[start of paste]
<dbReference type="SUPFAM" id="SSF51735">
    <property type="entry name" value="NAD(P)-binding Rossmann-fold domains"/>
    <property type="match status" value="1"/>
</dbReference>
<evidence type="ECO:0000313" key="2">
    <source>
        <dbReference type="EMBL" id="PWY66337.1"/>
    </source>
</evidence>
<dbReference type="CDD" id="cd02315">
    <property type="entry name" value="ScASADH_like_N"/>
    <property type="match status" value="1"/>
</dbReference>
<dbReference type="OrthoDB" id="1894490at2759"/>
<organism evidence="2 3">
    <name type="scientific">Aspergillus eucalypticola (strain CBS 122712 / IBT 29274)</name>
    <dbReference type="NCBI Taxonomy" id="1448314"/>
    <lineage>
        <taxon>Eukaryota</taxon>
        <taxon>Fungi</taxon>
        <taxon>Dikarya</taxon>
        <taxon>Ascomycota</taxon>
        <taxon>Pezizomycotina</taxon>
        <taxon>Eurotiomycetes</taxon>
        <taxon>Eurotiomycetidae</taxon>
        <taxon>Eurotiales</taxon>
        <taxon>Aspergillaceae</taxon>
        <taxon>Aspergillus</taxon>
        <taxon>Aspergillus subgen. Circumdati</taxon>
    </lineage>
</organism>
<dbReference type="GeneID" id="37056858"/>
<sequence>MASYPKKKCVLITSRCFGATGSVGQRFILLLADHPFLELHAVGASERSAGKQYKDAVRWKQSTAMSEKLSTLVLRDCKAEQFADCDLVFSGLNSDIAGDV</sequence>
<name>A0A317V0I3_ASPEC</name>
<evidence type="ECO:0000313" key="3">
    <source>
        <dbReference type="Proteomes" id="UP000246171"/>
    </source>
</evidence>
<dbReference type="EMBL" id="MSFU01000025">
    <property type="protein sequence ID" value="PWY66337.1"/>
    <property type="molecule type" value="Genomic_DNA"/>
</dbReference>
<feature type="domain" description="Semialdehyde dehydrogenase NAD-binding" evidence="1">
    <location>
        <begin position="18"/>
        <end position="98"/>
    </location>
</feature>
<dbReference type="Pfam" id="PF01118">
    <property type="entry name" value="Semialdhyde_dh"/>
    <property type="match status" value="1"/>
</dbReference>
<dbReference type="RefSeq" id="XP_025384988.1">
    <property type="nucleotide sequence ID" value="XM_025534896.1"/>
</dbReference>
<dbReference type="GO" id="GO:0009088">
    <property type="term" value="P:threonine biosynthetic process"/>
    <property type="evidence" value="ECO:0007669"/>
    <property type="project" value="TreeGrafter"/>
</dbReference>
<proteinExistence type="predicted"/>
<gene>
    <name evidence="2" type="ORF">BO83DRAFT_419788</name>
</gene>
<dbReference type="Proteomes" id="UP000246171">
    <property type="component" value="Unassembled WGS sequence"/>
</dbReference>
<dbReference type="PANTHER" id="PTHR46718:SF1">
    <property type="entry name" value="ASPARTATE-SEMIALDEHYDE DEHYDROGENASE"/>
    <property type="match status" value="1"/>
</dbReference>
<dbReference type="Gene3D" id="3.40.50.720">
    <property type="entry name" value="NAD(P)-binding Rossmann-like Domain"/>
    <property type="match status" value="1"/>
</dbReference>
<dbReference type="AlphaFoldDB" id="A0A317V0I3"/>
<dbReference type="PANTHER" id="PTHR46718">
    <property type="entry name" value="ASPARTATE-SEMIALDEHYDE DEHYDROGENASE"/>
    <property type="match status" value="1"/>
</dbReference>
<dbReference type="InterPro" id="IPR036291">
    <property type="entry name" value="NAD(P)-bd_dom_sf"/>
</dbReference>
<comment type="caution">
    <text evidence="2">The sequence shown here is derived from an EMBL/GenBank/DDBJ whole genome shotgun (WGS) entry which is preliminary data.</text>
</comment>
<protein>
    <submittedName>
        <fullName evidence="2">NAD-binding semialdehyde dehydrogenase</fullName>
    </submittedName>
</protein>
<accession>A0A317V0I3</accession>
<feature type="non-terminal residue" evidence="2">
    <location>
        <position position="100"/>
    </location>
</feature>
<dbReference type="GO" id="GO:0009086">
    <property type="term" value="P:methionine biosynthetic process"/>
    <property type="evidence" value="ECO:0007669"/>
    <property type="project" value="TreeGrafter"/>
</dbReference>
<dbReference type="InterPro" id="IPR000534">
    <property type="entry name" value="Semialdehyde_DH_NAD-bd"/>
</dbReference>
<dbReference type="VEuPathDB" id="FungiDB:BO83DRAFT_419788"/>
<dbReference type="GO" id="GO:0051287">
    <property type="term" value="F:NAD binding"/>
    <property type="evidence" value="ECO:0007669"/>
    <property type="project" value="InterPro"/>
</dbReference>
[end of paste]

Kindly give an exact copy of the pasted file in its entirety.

<dbReference type="SUPFAM" id="SSF51735">
    <property type="entry name" value="NAD(P)-binding Rossmann-fold domains"/>
    <property type="match status" value="1"/>
</dbReference>
<evidence type="ECO:0000313" key="2">
    <source>
        <dbReference type="EMBL" id="PWY66337.1"/>
    </source>
</evidence>
<dbReference type="CDD" id="cd02315">
    <property type="entry name" value="ScASADH_like_N"/>
    <property type="match status" value="1"/>
</dbReference>
<dbReference type="OrthoDB" id="1894490at2759"/>
<organism evidence="2 3">
    <name type="scientific">Aspergillus eucalypticola (strain CBS 122712 / IBT 29274)</name>
    <dbReference type="NCBI Taxonomy" id="1448314"/>
    <lineage>
        <taxon>Eukaryota</taxon>
        <taxon>Fungi</taxon>
        <taxon>Dikarya</taxon>
        <taxon>Ascomycota</taxon>
        <taxon>Pezizomycotina</taxon>
        <taxon>Eurotiomycetes</taxon>
        <taxon>Eurotiomycetidae</taxon>
        <taxon>Eurotiales</taxon>
        <taxon>Aspergillaceae</taxon>
        <taxon>Aspergillus</taxon>
        <taxon>Aspergillus subgen. Circumdati</taxon>
    </lineage>
</organism>
<dbReference type="GeneID" id="37056858"/>
<sequence>MASYPKKKCVLITSRCFGATGSVGQRFILLLADHPFLELHAVGASERSAGKQYKDAVRWKQSTAMSEKLSTLVLRDCKAEQFADCDLVFSGLNSDIAGDV</sequence>
<name>A0A317V0I3_ASPEC</name>
<evidence type="ECO:0000313" key="3">
    <source>
        <dbReference type="Proteomes" id="UP000246171"/>
    </source>
</evidence>
<dbReference type="EMBL" id="MSFU01000025">
    <property type="protein sequence ID" value="PWY66337.1"/>
    <property type="molecule type" value="Genomic_DNA"/>
</dbReference>
<feature type="domain" description="Semialdehyde dehydrogenase NAD-binding" evidence="1">
    <location>
        <begin position="18"/>
        <end position="98"/>
    </location>
</feature>
<dbReference type="Pfam" id="PF01118">
    <property type="entry name" value="Semialdhyde_dh"/>
    <property type="match status" value="1"/>
</dbReference>
<dbReference type="RefSeq" id="XP_025384988.1">
    <property type="nucleotide sequence ID" value="XM_025534896.1"/>
</dbReference>
<dbReference type="GO" id="GO:0009088">
    <property type="term" value="P:threonine biosynthetic process"/>
    <property type="evidence" value="ECO:0007669"/>
    <property type="project" value="TreeGrafter"/>
</dbReference>
<proteinExistence type="predicted"/>
<gene>
    <name evidence="2" type="ORF">BO83DRAFT_419788</name>
</gene>
<dbReference type="Proteomes" id="UP000246171">
    <property type="component" value="Unassembled WGS sequence"/>
</dbReference>
<dbReference type="PANTHER" id="PTHR46718:SF1">
    <property type="entry name" value="ASPARTATE-SEMIALDEHYDE DEHYDROGENASE"/>
    <property type="match status" value="1"/>
</dbReference>
<dbReference type="Gene3D" id="3.40.50.720">
    <property type="entry name" value="NAD(P)-binding Rossmann-like Domain"/>
    <property type="match status" value="1"/>
</dbReference>
<dbReference type="AlphaFoldDB" id="A0A317V0I3"/>
<dbReference type="PANTHER" id="PTHR46718">
    <property type="entry name" value="ASPARTATE-SEMIALDEHYDE DEHYDROGENASE"/>
    <property type="match status" value="1"/>
</dbReference>
<dbReference type="InterPro" id="IPR036291">
    <property type="entry name" value="NAD(P)-bd_dom_sf"/>
</dbReference>
<comment type="caution">
    <text evidence="2">The sequence shown here is derived from an EMBL/GenBank/DDBJ whole genome shotgun (WGS) entry which is preliminary data.</text>
</comment>
<protein>
    <submittedName>
        <fullName evidence="2">NAD-binding semialdehyde dehydrogenase</fullName>
    </submittedName>
</protein>
<accession>A0A317V0I3</accession>
<feature type="non-terminal residue" evidence="2">
    <location>
        <position position="100"/>
    </location>
</feature>
<dbReference type="GO" id="GO:0009086">
    <property type="term" value="P:methionine biosynthetic process"/>
    <property type="evidence" value="ECO:0007669"/>
    <property type="project" value="TreeGrafter"/>
</dbReference>
<dbReference type="InterPro" id="IPR000534">
    <property type="entry name" value="Semialdehyde_DH_NAD-bd"/>
</dbReference>
<dbReference type="VEuPathDB" id="FungiDB:BO83DRAFT_419788"/>
<dbReference type="GO" id="GO:0051287">
    <property type="term" value="F:NAD binding"/>
    <property type="evidence" value="ECO:0007669"/>
    <property type="project" value="InterPro"/>
</dbReference>